When a couple has fertility problems and they may not be successful using their own sperm and/or eggs, they can use donated embryos.
Why choose this path?
This may be an option if both partners have a serious condition that would be inherited by any children. Single women may want a child using double donation (sperm and egg) and/or using embryo donation (sperm and egg at embryo stage) because her own eggs are not suitable.
The average success rate for each treatment cycle using donor embryos is slightly higher than conventional IVF across all age groups. Donor embryos are typically from a donor egg from someone 35 or under and donor sperm from someone aged 45 or under.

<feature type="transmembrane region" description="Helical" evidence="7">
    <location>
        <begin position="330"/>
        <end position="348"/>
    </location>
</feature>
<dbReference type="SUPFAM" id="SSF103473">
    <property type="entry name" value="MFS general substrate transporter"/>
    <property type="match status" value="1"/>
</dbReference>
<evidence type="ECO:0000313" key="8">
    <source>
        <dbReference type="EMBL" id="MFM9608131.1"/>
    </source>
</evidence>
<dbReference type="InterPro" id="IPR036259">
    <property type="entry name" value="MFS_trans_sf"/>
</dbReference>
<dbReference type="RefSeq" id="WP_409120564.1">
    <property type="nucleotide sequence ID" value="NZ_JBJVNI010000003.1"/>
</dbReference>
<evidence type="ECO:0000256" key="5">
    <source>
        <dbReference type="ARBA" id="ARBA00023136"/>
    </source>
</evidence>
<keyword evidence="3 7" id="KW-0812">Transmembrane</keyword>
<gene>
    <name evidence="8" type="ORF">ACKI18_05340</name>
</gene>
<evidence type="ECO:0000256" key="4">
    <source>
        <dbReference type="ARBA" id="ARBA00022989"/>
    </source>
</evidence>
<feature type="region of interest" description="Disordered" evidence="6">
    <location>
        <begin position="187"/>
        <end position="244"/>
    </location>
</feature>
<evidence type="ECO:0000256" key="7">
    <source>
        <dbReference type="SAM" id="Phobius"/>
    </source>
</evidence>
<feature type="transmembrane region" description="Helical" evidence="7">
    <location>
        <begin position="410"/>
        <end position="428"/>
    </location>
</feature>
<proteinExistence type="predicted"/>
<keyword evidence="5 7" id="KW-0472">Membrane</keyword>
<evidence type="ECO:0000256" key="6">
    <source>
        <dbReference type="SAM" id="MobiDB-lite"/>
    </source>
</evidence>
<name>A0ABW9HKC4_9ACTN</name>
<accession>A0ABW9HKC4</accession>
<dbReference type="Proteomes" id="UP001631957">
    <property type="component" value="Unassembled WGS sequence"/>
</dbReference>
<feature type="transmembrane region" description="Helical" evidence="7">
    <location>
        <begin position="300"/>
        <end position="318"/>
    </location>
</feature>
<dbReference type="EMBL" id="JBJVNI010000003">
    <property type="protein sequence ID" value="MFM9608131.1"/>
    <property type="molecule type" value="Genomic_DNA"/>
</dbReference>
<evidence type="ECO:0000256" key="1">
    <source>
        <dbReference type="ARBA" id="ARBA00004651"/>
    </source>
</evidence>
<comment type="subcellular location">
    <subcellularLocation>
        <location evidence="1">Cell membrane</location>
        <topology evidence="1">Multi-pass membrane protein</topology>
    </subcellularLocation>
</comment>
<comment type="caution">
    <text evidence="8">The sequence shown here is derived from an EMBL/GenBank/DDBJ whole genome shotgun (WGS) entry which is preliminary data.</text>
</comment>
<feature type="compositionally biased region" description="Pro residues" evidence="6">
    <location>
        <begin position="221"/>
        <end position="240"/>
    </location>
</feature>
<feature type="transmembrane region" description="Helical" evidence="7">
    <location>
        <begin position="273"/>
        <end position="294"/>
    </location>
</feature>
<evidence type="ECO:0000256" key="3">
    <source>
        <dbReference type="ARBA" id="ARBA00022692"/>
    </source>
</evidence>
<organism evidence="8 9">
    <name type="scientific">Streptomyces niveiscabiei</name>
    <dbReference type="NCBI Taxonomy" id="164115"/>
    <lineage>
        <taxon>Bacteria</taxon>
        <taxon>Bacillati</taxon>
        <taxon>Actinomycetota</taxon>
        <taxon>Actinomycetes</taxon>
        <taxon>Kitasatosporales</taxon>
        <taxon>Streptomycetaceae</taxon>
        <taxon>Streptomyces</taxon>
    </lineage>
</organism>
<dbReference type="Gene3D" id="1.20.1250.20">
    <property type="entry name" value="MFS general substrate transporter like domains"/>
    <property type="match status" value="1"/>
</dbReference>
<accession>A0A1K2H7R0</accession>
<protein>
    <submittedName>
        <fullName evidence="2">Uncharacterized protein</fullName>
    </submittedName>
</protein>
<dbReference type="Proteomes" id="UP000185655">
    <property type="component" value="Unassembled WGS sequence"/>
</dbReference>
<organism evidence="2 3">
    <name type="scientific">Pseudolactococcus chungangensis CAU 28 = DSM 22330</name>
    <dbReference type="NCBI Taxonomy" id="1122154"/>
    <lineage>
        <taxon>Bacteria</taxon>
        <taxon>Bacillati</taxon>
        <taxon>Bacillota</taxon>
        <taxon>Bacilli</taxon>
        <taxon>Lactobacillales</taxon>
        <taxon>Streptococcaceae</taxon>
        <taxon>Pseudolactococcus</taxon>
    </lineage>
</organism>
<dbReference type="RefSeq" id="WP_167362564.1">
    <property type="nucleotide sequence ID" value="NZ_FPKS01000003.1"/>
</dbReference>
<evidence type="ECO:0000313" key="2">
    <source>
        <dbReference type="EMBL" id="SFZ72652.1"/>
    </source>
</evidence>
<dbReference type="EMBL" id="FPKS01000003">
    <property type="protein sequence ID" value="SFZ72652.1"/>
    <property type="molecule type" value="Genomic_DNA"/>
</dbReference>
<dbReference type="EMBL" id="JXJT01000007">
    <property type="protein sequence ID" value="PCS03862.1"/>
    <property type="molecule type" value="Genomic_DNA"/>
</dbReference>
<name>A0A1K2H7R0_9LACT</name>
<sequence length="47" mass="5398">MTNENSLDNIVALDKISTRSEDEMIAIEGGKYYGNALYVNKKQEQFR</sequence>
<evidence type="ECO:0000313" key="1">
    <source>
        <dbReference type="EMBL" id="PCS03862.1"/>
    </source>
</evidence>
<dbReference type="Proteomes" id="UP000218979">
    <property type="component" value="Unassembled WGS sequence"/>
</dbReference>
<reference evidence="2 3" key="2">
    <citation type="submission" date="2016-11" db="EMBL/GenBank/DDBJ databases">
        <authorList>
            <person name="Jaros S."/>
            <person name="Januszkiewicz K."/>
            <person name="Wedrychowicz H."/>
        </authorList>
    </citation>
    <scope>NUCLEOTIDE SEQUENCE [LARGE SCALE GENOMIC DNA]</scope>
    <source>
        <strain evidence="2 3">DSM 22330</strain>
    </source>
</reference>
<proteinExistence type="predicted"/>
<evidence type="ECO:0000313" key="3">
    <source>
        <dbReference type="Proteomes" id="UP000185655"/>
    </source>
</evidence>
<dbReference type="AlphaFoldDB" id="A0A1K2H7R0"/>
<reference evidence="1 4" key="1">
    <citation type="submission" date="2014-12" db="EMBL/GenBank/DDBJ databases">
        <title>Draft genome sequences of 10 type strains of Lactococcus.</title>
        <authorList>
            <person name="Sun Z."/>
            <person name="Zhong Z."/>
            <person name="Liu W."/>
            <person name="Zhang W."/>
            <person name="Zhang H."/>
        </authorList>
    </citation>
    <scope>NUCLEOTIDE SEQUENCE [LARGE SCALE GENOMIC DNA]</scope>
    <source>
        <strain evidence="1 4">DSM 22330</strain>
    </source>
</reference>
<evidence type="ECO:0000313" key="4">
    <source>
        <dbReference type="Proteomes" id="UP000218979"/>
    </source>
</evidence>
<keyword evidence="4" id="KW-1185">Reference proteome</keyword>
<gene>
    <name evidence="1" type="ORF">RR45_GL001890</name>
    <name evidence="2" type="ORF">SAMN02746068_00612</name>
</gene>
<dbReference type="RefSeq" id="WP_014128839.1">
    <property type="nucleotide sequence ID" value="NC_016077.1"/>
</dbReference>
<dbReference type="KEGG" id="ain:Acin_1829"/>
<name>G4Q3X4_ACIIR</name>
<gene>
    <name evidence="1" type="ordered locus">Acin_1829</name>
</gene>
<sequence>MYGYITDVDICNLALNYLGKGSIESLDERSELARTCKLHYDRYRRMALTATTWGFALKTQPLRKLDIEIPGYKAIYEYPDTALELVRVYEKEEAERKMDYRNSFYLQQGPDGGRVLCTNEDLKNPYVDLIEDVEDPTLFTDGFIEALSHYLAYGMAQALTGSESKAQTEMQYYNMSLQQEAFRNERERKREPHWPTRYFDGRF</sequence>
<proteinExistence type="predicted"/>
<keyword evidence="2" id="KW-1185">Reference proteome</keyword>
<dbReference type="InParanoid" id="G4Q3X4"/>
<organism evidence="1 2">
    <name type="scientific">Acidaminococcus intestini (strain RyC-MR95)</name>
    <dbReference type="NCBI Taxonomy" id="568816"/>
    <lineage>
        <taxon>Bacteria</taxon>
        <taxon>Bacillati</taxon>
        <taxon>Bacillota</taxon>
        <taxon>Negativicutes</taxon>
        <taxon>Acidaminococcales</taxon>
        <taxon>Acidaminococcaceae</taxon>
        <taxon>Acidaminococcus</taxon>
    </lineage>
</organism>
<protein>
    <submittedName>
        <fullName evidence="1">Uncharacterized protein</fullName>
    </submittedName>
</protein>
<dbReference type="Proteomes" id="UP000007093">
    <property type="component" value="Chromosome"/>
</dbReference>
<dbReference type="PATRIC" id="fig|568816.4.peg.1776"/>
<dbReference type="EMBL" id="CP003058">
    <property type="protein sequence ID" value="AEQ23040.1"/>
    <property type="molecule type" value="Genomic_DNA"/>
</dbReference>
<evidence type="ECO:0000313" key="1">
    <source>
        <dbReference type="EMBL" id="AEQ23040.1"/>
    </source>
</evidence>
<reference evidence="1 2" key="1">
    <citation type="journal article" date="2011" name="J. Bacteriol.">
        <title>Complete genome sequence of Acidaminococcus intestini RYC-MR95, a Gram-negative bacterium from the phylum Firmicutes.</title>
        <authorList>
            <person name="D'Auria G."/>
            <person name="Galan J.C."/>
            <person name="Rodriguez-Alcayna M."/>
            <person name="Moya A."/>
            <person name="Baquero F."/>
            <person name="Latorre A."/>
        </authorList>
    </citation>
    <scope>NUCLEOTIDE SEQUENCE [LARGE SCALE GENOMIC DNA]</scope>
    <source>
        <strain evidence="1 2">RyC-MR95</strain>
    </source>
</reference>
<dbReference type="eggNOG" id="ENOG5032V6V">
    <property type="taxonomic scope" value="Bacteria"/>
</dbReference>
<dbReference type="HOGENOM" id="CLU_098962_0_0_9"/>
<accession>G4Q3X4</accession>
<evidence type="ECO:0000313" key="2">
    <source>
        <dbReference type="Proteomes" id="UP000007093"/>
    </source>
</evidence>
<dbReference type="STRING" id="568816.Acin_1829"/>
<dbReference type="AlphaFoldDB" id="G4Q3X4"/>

How IVF works with a donor embryo
- Once you have decided that using donated embryos is suitable for you and your doctor agrees, your clinic will offer to put you on a waiting list for a donor. Your clinic will try to select donors whose physical characteristics match you and your partner as closely as possible
- An embryo donor is chosen and screened to ensure a clean bill of health
- The donated embryos will have previously been frozen
- A pre-medication ultrasound is performed to ensure there are no cysts or other structural problems
- The intended mother will have blood testing and ultrasound scans that enable her physician to identify the appropriate point in the cycle for transfer. She may also be given medication to prepare the lining of her endometrium. On the day of transfer, the embryo(s) are thawed and transferred to the uterus